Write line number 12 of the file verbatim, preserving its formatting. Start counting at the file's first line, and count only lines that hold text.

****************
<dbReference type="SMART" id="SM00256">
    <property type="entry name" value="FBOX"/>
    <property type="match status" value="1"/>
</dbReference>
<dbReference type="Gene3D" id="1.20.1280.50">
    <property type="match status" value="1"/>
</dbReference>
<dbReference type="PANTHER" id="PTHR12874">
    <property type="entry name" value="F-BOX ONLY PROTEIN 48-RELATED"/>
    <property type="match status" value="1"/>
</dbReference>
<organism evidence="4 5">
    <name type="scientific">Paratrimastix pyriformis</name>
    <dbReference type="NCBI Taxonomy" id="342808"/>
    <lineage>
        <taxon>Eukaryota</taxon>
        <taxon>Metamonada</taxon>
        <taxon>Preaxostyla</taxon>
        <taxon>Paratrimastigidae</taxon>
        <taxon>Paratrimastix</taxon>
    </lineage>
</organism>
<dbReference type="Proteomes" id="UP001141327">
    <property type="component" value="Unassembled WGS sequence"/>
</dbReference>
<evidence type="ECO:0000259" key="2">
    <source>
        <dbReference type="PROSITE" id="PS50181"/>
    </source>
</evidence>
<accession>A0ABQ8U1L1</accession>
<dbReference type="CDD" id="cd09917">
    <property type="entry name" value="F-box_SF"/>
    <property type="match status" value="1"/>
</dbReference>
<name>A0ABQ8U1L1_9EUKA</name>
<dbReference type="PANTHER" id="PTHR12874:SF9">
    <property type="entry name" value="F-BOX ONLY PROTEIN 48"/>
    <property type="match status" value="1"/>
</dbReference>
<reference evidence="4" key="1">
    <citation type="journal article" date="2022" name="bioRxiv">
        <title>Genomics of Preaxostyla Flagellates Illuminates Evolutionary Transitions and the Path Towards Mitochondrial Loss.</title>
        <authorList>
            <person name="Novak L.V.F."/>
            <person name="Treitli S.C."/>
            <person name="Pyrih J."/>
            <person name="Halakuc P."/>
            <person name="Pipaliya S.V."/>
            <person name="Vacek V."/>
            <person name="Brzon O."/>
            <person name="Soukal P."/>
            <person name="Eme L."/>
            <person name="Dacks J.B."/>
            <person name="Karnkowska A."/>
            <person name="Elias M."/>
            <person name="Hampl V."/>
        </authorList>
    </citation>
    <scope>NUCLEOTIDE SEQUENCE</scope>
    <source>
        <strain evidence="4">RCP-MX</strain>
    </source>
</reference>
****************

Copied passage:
<organism evidence="4 5">